( AP ) - Three NATO troops died Wednesday when their vehicle was struck by a roadside bomb, while gunmen opened fire on people praying in a mosque in eastern Afghanistan, killing three and wounding four others, officials said.
Assailants also ambushed a convoy belonging to U.N.'s Office for Project Services on the main Kabul-Kandahar highway, killing two Afghan guards, wounding another and damaging two vehicles, said Jailani Khan, highway police chief for Zabul province.
The three NATO troops died when their vehicle was struck by an improvised explosive device in the country's volatile south, a NATO statement said. Their nationalities were not released.
Also in the south, police clashed with insurgents and retook control of Miya Nishin district in Kandahar late Tuesday, a day after militants had overrun it, said Esmatullah Alizai, provincial police chief.
However, hours later, Alizai said his forces lost Ghorak district in the same province to the militants.
Kandahar borders mountainous Uruzgan province, where fierce fighting since Saturday between Taliban militants and Afghan and NATO forces have reportedly left more than 100 people dead, including dozens of civilians.
The mosque attack occurred in Ismail Kheil, a village in neighboring Khost province on Tuesday evening. Two unidentified men entered the building and fatally shot three people while wounding four others, said Wazir Pacha, a provincial police spokesman.
The unidentified assailants fled, and the motive for the shooting remained unknown, Pacha said.
NATO said it faced a seasonal surge in militant operations, but dismissed recent suicide and bomb attacks as "militarily insignificant."
A bomb killed 35 people, most of them police trainers, in a bus in the capital, Kabul, on Sunday. In the eastern city of Jalalabad, Nangarhar Gov. Gul Agha Sherzoi said Wednesday that a Pakistani and two Afghans were arrested for allegedly planning suicide attacks against him.
"We find ourselves in the midst of the so-called fighting season, when what we had predicted is taking place: an increase in suicide bombings and more desperate attempts by the enemies of peace and stability to present the illusion that they are stronger than they are," said Lt. Col. Maria Carl, spokeswoman for NATO's International Security Assistance Force.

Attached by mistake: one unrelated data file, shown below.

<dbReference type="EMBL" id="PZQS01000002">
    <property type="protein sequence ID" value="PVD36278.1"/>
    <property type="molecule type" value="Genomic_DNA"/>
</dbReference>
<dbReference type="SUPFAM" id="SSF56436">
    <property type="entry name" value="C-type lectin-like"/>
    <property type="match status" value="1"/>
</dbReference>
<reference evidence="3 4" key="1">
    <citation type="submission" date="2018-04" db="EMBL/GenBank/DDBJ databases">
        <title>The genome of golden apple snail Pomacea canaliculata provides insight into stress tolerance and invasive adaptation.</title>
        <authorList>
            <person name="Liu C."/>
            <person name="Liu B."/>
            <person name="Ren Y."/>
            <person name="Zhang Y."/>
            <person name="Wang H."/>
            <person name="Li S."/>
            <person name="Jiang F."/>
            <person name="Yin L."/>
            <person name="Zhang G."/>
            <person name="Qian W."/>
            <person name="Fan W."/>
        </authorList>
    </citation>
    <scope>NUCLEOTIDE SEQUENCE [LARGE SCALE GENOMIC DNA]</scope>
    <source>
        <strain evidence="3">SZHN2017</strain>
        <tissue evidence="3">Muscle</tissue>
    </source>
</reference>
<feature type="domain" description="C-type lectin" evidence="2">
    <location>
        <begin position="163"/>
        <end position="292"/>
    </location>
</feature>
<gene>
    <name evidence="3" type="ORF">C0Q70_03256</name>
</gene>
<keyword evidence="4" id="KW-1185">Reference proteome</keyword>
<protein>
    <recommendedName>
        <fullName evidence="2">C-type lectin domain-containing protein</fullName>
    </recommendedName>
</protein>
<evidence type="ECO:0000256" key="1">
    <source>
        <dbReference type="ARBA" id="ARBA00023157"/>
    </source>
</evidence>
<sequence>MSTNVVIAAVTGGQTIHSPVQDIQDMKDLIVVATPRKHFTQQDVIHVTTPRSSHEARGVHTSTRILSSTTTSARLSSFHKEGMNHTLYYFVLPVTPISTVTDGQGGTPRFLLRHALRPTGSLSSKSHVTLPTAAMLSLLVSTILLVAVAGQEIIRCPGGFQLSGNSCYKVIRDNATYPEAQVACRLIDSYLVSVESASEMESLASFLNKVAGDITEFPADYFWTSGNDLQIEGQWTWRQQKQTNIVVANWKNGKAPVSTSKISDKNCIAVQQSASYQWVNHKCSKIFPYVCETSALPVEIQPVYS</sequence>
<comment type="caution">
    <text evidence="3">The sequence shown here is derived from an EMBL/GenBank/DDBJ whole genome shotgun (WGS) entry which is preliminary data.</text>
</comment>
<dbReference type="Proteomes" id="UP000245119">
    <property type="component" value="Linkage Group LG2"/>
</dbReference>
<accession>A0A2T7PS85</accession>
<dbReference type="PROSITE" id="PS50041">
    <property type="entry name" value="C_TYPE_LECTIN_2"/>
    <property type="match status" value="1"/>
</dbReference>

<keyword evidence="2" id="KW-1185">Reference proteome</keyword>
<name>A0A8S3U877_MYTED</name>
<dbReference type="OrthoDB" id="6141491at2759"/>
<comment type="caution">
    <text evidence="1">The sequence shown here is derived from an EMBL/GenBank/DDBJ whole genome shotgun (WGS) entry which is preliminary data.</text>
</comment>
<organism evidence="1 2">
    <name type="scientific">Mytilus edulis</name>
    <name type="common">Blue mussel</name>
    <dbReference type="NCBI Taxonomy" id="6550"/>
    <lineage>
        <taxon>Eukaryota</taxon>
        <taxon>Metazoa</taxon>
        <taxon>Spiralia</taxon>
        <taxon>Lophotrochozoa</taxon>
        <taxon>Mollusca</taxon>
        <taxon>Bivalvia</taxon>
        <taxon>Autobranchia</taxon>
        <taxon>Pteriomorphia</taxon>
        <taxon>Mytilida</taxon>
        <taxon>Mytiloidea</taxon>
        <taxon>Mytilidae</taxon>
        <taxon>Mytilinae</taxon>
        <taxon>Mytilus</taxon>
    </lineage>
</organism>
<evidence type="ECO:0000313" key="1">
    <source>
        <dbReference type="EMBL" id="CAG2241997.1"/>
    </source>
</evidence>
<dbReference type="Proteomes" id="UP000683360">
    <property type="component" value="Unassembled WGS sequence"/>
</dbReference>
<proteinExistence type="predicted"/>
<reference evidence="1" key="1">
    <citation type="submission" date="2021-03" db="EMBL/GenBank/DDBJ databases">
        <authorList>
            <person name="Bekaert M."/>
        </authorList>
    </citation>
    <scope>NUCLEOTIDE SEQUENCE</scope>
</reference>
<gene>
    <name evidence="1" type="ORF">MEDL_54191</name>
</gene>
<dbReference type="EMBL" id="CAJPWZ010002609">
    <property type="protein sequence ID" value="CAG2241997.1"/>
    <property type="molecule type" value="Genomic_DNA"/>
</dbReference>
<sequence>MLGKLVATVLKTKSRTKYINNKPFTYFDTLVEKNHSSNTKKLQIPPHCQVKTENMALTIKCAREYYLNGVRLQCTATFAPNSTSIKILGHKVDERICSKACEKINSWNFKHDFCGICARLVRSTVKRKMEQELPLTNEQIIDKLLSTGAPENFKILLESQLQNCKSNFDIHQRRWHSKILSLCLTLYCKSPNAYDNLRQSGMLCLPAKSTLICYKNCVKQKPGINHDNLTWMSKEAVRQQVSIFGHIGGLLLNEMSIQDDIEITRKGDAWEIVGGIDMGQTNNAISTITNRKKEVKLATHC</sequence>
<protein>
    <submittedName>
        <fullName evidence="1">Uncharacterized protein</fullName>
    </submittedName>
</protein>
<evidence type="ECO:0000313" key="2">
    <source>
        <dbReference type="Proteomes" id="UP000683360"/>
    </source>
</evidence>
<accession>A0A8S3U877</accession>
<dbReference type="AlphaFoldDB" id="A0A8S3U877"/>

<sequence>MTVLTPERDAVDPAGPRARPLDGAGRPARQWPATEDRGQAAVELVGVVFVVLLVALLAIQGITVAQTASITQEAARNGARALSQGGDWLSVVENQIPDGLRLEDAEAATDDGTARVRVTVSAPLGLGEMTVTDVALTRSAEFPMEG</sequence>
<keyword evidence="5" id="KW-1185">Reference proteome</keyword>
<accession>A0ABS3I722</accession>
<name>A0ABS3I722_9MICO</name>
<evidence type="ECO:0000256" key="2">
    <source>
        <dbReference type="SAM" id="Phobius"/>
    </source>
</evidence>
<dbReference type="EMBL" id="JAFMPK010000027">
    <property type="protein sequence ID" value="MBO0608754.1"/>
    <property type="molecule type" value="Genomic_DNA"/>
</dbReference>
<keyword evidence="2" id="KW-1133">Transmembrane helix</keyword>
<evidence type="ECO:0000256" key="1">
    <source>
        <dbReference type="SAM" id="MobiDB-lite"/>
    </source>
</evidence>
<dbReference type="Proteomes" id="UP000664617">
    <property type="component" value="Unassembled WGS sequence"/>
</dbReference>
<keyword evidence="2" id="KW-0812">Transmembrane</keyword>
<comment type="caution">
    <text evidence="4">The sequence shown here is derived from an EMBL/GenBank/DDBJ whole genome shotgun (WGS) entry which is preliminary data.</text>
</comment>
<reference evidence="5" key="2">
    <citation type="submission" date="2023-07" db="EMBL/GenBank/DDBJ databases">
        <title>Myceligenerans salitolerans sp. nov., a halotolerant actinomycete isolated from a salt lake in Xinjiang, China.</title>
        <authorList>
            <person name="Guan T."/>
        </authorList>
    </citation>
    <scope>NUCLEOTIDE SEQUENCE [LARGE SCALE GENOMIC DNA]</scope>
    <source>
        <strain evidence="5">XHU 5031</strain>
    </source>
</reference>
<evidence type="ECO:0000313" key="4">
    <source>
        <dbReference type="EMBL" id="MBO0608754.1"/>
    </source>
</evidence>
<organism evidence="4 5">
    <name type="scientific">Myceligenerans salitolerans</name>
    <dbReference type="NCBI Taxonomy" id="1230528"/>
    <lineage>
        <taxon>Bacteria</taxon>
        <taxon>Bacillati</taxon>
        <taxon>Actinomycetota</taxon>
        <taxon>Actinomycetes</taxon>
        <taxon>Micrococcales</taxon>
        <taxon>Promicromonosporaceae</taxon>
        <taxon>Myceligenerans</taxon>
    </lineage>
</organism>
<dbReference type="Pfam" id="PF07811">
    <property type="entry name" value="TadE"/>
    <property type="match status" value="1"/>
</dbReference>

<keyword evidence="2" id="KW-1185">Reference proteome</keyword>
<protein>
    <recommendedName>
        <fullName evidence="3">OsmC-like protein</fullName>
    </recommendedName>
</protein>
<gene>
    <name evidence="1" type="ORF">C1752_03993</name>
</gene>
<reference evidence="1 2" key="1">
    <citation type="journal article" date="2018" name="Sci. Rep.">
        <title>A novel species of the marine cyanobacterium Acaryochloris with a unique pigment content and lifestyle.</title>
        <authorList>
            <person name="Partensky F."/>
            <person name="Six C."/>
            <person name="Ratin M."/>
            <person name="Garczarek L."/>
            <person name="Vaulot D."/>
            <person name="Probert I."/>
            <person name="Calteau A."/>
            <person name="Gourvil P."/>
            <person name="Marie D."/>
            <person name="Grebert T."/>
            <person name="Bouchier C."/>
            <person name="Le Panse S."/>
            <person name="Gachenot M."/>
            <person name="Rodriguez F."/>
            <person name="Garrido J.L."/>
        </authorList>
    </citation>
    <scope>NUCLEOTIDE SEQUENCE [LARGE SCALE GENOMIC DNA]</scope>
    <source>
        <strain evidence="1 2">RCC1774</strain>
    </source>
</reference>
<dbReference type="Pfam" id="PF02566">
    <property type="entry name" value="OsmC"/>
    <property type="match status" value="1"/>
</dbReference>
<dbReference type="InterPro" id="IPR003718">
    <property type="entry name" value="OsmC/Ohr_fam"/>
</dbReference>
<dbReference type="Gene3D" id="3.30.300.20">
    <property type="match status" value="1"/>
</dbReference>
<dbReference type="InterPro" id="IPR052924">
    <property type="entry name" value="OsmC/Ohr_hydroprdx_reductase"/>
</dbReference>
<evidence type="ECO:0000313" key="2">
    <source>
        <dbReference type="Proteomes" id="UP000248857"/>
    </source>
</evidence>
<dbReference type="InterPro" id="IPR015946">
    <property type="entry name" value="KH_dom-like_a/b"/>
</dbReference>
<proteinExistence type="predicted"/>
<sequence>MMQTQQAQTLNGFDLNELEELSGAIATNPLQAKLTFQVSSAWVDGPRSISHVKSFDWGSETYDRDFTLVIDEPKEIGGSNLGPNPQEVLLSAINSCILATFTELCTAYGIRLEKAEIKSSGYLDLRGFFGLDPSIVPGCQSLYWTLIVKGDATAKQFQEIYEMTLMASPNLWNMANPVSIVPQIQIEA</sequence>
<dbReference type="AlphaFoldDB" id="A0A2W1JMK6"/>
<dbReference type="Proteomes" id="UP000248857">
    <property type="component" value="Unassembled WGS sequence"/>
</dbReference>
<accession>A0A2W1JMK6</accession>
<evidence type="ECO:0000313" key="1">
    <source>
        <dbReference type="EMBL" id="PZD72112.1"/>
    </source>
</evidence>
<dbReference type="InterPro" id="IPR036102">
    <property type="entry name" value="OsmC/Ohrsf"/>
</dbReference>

Violence has claimed about 2,400 lives, including civilians, militants and troops, so far this year, according to an Associated Press tally of figures from Western military and Afghan officials.
Aid agencies warned Tuesday that goodwill toward foreign forces has faded since the fall of the Taliban five years ago because of airstrikes and botched raids by U.S. and NATO troops.
The ACBAR umbrella group of 94 foreign and Afghan aid agencies said foreign forces had killed at least 230 Afghan civilians this year, including 60 women and children.
AP's tally puts the figure through June 17 at 152, while another 169 were killed by insurgents.
It was not clear how the umbrella group - which includes Oxfam, Save the Children and CARE International - arrived at its higher total.
Karzai has pleaded repeatedly for international forces to coordinate more closely with Afghan authorities in order to protect civilians near military front lines.
The aid agencies laid much of the blame on U.S. actions, alleging that indiscriminate use of force had resulted in the death of innocents.